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Itinerary of Paul’s Missionary Travels Essay

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After being blessed by the prophets and teachers at Antioch community, Paul and others (Barnabas and John) left for minor Asia to spread the gospel of the Lord. The first missionary journey encompasses the experience of Paul and Barnabas at Pisidian in Antioch community (Lucado, 1995, p. 1260). Paul publicly proclaimed the Christian teachings in the synagogue and there was positive response by the Jews. Most Jews and God fearers became interested and invited him to speak again to them on the following Sabbath day. During the next gathering, the Jews from the city were thrown off balance by the large multitude of the crowd and they became hostile toward the apostles. This kind of hostility appeared in all the three accounts of Paul’s missionary journeys in Acts, notably in the Jews of Iconium and Berea (Bruce, 1977). Following the rejection of the gospel of God by the Jews, Paul boldly spoke to the Gentiles who glorified the Lord and the word spread throughout the region. This led to Paul and Barnabas being expelled by the Jews from this region. In Lystra, Paul healed a crippled man to convince his hearers that the divine power works through his word. However, the pagan misinterpreted the miracle as a sign of their gods’ appearance among human beings. The men came in multitudes to sacrifice for the apostles and after been turned down by Paul, they stoned them to near death (Bruce, 1977). This incident revealed the cultural difficulties the missionaries had to face while spreading the gospel of the Lord (Souter, 1927).

The Pharisees after being converted and having discovered the results of the first missionary journey of Paul advocated that the Gentiles follow the Mosaic Law. Paul and Barnabas had to go back to Jerusalem church to settle this matter. Paul’s refusal to impose the Mosaic Law is supported by Peter on the ground that God bestowed the Holy Spirit upon Cornelius and his household without preconditions concerning the adoption of the Mosaic Law.

Paul’s second missionary journey lasted for about 3 years. In his first mission, he visited the communities he had earlier established on his first journey. He then pushed on to Marcedonia, where he established more communities at Philippi, Thessalonia and Berea. Paul healing of the slave girl who was possessed with a spirit of divination led him and Silas to prison. In the middle of the night there was a great earthquake and the doors of the prisons flung open and their chains were loosened. He later baptized the prison’s keeper and his households. In the morning they were set free by the magistrates (Lucado, 1995, p. 1267) He later left for Greece to escape the harsh nature of the Jews at Thessalonia and his attempt to establish the Christian community in Athens failed. From Athens Paul proceeded to Corinth and stayed there for one and a half years. He later returned to Antioch as it was the root in the Jewish community Paul’s third missionary journey devotes itself mainly to his work at Ephesus where he boldly speaks about the kingdom of God. Mighty miracles of God were accomplished by Paul where he healed the sick of diseases and in others the evil spirit was driven out of them. The Holy Spirit then proffered Paul to return to Jerusalem and proceed to on his journey to Rome. Meanwhile, there were riots in Ephesus which were led by Silversmith named Demetrius who made miniature silver shrines of Artemis. Demetrius argued that Paul was a threat to their business and the temple of Artemis will be of no account if people turned to the living God and ignore the gods they make by their own hands. As calm restored in Ephesus, Paul proceeded to Macedonia where he restored a boy’s life by throwing himself upon his dead body. His farewell speech was at Miletus where he called the presbyters despite the alarming difficulties in Ephesus and the neighboring areas. He talked of what he was about to suffer for the Gospel and reminded them to safe guard the community against the false prophets (Lucado, 1995, p. 1274-1275).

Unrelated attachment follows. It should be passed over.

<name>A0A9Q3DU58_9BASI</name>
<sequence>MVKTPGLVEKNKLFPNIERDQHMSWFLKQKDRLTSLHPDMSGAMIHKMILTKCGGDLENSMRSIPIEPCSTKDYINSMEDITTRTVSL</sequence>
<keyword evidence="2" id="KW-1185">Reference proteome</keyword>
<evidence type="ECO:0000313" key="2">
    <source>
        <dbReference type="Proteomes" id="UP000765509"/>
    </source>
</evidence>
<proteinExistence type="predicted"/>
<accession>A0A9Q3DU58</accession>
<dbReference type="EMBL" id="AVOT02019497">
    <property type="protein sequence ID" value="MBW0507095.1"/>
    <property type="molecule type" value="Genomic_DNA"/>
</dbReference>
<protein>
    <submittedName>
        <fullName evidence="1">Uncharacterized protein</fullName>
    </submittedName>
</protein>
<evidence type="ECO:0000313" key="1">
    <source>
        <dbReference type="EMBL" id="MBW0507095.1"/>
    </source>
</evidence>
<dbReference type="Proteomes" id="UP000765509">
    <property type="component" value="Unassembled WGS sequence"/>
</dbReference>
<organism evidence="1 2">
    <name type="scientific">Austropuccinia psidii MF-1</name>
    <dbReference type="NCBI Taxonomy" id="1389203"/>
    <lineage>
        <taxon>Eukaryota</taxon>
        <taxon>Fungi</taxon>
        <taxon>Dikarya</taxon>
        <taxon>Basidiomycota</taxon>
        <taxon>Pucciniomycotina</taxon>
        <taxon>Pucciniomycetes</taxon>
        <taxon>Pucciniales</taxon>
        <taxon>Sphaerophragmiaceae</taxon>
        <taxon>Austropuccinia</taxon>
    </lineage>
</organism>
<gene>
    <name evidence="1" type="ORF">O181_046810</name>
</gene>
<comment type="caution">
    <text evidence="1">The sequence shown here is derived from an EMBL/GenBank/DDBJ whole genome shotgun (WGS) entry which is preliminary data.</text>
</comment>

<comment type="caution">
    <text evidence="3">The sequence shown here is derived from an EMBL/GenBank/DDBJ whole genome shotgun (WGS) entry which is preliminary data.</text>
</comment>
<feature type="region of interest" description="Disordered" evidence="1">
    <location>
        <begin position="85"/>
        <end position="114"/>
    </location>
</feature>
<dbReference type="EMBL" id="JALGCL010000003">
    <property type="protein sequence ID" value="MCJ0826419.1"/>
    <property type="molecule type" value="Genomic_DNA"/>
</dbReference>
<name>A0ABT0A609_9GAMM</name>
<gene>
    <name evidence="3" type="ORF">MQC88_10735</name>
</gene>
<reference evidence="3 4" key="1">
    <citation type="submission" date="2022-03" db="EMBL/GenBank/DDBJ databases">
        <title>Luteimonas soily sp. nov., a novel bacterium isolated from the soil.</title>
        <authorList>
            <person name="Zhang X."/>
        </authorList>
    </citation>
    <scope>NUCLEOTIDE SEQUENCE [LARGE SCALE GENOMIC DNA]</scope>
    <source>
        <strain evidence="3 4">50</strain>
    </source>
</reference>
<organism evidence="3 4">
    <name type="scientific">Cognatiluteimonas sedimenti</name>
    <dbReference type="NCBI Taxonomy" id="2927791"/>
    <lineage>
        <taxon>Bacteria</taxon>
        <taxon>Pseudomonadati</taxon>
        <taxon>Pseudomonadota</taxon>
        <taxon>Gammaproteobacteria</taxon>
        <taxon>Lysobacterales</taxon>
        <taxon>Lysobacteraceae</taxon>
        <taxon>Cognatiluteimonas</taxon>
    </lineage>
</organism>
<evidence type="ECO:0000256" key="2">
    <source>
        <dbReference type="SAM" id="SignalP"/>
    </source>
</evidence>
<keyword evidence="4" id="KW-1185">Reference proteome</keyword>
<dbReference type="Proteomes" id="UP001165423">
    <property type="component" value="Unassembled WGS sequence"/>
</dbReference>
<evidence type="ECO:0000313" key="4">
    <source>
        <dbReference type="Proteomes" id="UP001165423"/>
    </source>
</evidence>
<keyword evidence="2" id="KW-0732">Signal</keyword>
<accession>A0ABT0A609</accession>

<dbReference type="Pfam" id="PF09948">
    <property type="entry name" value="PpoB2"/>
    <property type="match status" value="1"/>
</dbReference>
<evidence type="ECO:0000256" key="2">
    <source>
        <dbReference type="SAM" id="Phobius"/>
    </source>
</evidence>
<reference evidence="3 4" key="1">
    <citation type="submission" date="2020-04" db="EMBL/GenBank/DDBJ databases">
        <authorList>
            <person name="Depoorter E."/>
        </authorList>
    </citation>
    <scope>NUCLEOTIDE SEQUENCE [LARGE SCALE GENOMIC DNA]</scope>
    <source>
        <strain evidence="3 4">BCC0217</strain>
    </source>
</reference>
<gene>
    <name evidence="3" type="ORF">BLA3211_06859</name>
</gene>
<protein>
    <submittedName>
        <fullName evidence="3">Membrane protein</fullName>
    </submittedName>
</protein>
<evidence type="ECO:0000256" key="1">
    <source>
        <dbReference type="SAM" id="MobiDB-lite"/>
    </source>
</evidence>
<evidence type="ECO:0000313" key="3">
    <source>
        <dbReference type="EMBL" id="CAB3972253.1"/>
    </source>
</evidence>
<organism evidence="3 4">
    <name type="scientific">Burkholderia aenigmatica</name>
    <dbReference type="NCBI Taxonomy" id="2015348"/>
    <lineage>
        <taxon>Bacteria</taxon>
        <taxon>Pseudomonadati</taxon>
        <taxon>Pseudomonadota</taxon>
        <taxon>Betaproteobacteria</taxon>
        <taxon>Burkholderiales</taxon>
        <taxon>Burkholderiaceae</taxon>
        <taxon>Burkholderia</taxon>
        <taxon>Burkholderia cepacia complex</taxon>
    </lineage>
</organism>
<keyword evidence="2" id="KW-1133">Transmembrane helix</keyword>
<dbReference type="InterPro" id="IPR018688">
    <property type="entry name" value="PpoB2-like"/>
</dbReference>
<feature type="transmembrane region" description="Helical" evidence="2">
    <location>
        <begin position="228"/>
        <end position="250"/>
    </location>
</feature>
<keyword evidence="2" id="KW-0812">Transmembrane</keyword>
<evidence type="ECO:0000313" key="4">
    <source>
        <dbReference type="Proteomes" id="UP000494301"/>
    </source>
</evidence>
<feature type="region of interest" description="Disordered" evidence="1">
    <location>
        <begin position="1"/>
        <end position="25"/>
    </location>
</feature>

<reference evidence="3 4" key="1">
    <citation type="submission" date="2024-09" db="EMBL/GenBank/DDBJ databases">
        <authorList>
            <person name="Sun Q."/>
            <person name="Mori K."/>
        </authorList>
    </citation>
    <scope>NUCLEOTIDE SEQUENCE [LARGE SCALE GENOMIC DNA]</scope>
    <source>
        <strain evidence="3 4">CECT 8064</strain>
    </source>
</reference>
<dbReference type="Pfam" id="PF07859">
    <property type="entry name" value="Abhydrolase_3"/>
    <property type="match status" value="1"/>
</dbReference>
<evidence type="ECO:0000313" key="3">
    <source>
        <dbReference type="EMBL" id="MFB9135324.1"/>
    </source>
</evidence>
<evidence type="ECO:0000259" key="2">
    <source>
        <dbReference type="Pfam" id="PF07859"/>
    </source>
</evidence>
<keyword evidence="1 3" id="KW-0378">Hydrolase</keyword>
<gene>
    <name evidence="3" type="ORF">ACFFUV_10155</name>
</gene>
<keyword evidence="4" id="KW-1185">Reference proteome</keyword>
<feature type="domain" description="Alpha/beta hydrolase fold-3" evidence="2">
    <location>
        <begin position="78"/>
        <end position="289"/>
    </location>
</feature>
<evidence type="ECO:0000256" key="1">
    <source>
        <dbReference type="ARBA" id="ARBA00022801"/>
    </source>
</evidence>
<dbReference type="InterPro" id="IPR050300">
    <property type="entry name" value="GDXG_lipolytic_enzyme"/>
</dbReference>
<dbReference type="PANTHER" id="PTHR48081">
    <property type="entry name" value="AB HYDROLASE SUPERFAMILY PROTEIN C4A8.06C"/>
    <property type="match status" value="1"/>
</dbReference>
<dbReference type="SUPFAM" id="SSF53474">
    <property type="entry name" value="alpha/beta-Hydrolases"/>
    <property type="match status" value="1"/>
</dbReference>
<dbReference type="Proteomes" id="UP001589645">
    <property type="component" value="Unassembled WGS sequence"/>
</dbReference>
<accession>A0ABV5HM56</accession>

References

Bruce, F. (1977). Paul: Apostle of the Free Spirit. London: The Paterson Press Ltd.

Lucado, M. (1995). The Inspirational Bible. United States of America: Word Publishing.

Souter, A. (1927). The Earliest Latin Commentaries on the Epistles of St. Paul. Oxford, England: Clarendon Press.

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